State auditor hopefuls square off 

One of the greatest misnomers in Montana government is the office of state auditor, whose job involves no financial auditing but rather serves as commissioner for consumer protection and oversees Montana’s insurance and securities industries. The state auditor is a voting member of the Montana Land Board, in charge of the management of 5.2 million acres of state land. It is an office that only in the last 15 years or so has become politicized, used as a springboard for higher office, with both its name and function likely to evolve in the coming years.

This week, five of the six candidates for state auditor squared off in a forum sponsored by the Independent, KPAX-TV, the Center for Environmental Politics (CEP) and MontPIRG. The questions called upon candidates to express their views on the scope of the auditor’s job, the role of the land board in balancing environmental concerns with state land trust revenues, and ways the auditor can check the rising tide of fraud in the securities and insurance industries.

Democrat David Ewer, a state legislator from Helena, emphasized the “defensibility” of his decisions on the state land board, and called for greater openness concerning land board actions. He called himself “unapologetically for strong consumer protection” but opposes the “one-stop shopping” approach of consolidating the banking industry into the auditor’s office.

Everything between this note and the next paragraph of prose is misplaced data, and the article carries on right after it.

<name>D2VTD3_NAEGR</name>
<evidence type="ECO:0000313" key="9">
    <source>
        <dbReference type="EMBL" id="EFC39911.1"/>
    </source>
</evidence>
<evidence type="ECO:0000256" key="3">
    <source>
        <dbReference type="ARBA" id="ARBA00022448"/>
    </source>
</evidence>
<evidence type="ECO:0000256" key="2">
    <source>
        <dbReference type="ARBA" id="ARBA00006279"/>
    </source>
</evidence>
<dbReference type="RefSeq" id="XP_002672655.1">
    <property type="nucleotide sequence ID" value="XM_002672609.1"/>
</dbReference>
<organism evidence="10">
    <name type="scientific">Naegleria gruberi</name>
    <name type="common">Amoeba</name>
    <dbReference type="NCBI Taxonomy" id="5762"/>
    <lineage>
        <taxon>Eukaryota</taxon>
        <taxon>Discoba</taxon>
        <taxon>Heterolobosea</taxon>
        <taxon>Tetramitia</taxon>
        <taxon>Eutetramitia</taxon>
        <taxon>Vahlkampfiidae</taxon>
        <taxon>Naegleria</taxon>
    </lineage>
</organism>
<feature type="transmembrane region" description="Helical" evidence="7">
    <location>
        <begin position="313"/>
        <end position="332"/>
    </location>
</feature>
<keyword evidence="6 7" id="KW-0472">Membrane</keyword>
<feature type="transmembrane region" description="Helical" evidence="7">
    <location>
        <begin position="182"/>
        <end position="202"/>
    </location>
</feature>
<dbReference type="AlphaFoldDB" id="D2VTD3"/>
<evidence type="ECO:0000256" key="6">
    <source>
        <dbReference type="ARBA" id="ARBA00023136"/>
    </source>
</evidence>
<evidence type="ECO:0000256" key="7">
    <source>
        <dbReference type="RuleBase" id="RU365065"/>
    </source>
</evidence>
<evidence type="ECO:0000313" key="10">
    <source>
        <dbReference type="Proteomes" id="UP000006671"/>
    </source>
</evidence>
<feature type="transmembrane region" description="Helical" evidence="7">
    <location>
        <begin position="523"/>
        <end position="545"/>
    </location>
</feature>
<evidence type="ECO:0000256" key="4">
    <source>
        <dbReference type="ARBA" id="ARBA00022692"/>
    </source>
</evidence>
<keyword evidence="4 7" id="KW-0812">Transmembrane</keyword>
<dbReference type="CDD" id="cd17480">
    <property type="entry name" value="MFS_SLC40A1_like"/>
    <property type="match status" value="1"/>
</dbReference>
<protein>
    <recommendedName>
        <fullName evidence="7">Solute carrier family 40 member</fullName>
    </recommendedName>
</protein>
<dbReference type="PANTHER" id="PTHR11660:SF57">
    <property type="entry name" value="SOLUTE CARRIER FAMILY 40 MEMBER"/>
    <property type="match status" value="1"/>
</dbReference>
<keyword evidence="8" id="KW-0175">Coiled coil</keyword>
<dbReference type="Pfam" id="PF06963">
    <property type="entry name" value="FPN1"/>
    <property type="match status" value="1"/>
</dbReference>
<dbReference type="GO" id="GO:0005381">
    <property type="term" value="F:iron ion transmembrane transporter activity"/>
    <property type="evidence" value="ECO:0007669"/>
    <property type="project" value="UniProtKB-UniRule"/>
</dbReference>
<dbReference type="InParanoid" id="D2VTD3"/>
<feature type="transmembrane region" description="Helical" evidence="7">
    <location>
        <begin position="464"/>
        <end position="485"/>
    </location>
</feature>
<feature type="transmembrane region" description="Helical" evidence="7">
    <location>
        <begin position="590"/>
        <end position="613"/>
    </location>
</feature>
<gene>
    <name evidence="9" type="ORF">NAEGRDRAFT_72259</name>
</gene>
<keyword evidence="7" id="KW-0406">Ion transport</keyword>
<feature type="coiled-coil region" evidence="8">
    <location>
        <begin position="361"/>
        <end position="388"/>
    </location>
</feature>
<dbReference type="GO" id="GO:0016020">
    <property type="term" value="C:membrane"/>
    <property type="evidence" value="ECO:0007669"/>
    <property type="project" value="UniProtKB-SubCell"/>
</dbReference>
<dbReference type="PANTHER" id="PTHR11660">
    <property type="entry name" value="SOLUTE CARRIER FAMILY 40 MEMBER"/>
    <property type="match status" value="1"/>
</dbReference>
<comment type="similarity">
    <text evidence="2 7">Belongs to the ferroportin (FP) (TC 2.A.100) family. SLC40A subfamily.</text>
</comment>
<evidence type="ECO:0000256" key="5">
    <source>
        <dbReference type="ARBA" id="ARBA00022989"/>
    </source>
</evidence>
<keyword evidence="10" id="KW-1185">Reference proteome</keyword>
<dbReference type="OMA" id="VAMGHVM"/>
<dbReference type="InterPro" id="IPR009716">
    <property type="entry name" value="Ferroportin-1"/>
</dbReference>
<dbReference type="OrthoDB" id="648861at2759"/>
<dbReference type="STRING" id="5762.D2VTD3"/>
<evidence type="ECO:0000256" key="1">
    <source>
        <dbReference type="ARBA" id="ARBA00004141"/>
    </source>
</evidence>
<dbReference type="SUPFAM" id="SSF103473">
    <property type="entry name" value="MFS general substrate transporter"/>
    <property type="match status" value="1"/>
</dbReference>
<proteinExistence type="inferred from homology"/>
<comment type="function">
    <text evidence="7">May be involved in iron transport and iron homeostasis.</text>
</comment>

Fellow Democrat John Morrison, a Helena attorney, said he’s in favor in consolidating more of the state’s consumer protection roles from the Commerce Department, creating a single consumer affairs division. Morrison favors imposing higher reclamation bonds for the mining industry don’t leave taxpayers holding the bag for environmental clean-ups, as well as a clearer definition of old-growth timber.

Democrat Barry “Spook” Stang, a grocer and legislator from St. Regis, said strict enforcement of insurance and securities regulations will not drive the industry out of state, and thinks that regulating telecommunications and Internet fraud is best left to the Public Service Commission.

Republican Bruce Simon, a state legislator from Billings, called for a statewide comprehensive plan for noxious weeds and engaging the federal government to fight the problem. He favors tough enforcement of existing insurance regulations, but stressed making enforcement less burdensome to keep services in state and prices affordable.

Natural Law Party candidate and small business owner Rebecca Scott of Great Falls spoke mostly in vague platitudes about balancing competing interests, and deferred answering two questions until she had done more homework. Republican Joyce Schmidt of Bozeman did not attend.

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